Home » Industry » Radical Taxman’s Methods Rapped

Captains of industry have urged the Zimbabwe Revenue Authority to reconsider its radical approach on tax collection, warning that such moves may plunge different sectors into death throes.

In recent months, zimra has been on a nationwide operation, ganishing accounts of several corporates to ensure that they settle their outstanding tax statutory obligations.

In separate interviews yesterday, the captains of industry noted that zimra had an obligation to collect tax, but a harsh approach on the matter might bring about closure of most companies which were already saddled with serious viability challenges.

They argued that the matter called for a different approach that ensures viability of the industry. Confederation of Zimbabwe Industries president Mr Charles Msipa, said zimra should strive to formulate a more palatable way of collecting tax which does not cripple operations of the companies.

“zimra has an obligation to collect tax payments,” he said. “All of us as individuals or corporates have an obligation to pay tax, but we are in an exceptionally challenging environment which probably calls for a different approach.

“Many companies are in financial distress and they have statutory obligations that they have to meet, including zimra taxes. zimra can play an enabling role by agreeing on a more realistic payment arrangement.”

Former CZI president Mr Kumbirai Katsande, said failure to meet statutory obligations was a sign of a depressed economy.

“This is not a normal business situation,” he said. “If a company fails to meet its statutory obligations, that is a sign that the company is going down and at times its workers are going for months without salaries.”

Mr Katsande said they were engaging zimra on the matter to find common ground that ensures sustainability of the industrial sector.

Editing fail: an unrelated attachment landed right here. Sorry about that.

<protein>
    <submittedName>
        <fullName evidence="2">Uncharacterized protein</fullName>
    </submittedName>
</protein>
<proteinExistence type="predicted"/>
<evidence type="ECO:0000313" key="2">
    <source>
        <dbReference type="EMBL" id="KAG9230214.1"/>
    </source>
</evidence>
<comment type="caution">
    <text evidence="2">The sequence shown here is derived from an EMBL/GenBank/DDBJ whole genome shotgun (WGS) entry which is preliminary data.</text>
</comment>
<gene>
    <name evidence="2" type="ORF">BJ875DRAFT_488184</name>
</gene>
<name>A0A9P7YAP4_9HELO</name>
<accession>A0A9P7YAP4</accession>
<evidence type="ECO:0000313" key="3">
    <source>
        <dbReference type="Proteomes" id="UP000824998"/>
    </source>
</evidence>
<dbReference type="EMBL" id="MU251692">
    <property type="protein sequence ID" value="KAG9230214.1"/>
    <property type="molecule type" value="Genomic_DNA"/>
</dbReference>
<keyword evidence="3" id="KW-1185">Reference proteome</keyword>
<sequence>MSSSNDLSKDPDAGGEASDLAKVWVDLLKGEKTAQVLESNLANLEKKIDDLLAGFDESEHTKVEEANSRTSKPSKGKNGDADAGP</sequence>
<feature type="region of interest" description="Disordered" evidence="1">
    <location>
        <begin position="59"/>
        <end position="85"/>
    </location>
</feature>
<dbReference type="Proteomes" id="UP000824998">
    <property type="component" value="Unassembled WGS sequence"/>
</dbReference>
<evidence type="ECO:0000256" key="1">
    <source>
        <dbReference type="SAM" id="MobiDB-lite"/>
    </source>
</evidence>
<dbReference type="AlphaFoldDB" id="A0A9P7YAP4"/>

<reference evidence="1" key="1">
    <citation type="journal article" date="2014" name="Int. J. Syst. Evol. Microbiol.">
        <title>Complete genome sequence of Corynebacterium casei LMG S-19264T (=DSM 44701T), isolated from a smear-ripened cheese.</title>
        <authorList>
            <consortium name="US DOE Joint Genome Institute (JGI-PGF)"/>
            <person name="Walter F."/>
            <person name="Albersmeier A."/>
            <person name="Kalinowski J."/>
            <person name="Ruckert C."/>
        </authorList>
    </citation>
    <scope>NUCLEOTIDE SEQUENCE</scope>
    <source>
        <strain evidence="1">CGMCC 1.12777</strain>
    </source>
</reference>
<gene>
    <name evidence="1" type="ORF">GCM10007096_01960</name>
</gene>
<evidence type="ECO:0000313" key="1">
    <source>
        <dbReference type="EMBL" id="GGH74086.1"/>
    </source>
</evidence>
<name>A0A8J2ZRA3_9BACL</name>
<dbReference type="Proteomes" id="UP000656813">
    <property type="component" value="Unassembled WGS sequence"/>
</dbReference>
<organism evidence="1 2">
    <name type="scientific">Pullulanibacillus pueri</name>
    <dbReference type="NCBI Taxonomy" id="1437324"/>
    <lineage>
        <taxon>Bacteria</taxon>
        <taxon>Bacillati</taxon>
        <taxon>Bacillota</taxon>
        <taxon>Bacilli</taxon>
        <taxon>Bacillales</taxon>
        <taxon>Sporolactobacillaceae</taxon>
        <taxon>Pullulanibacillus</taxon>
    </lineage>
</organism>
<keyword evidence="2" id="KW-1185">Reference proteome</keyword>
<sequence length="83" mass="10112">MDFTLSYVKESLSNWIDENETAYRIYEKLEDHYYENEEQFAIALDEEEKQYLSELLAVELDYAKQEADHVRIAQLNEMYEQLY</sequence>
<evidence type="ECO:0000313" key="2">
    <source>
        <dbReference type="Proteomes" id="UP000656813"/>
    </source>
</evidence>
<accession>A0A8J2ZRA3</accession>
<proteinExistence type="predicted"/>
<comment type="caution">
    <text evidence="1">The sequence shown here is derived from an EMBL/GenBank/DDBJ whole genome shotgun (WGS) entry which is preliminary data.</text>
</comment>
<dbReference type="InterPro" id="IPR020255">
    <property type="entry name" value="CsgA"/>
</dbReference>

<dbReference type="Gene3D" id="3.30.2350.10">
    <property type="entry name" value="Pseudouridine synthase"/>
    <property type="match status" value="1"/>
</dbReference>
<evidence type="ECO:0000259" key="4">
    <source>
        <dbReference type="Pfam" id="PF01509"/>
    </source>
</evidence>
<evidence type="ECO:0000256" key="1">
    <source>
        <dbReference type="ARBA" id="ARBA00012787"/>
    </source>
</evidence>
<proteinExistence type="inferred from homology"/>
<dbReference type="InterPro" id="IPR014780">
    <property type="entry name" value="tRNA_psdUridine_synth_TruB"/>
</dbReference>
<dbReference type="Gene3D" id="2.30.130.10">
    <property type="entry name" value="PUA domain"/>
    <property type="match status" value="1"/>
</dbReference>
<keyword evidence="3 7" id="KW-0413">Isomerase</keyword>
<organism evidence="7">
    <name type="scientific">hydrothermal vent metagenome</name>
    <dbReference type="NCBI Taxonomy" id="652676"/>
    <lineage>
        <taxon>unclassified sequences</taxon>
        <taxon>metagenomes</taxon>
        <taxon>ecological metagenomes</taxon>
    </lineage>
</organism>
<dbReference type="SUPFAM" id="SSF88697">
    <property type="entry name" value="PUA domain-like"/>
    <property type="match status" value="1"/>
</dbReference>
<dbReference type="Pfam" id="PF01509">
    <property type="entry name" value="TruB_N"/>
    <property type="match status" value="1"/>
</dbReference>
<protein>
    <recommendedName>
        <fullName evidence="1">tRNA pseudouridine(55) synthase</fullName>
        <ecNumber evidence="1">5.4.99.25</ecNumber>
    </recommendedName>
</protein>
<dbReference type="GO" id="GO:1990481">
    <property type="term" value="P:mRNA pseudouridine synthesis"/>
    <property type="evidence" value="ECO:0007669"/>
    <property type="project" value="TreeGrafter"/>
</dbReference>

Zimbabwe National Chamber of Commerce president Hlanganiso Matangaidze described ganishing of accounts as a recipe for disaster.

He said legally zimra had the right to ganish accounts, but the country was being confronted by an abnormal economic situation.

“zimra should engage the companies and find the best way forward,” he said. “The tax revenue base will not improve because of this, but it will continue to shrink because more companies will continue to close down.”

Mr Matangaidze said it was imprudent for zimra to consider taxing small businesses as they were still at the infant stage where they required Government support.

Another industrialist who refused to be named said Government was the biggest debtor, yet it expected companies to pay Value Added Tax at the end of the month.

“This whole matrix becomes vexing if you try to think who owes who,” he said. “Government itself is our biggest debtor and it actually calls the expertise of a rocket scientist for zimra to expect companies to pay tax when they are being owed by their customers, which happens to be Government itself.”

Speaking in Parliament yesterday, Deputy Minister of Finance Dr Samuel Undenge said companies should pay their dues, but if they failed, zimra should consider a payment plan.

He said zimra would descend heavily when companies tried to dodge from paying tax.

“Let me remind you of the Biblical statement that was given by Jesus that pay unto Caesar what is due to Caesar,” he said. “Of course zimra, when you do not pay your tax, they are bound to take some action. However if there are circumstances beyond your control I think zimra makes some arrangement with you to pay.”

Dr Undenge was responding a question from Masvingo Urban legislator Cde Daniel Shumba, who had said that Zimra’s actions on tax collection were crippling industries.

Source : The Herald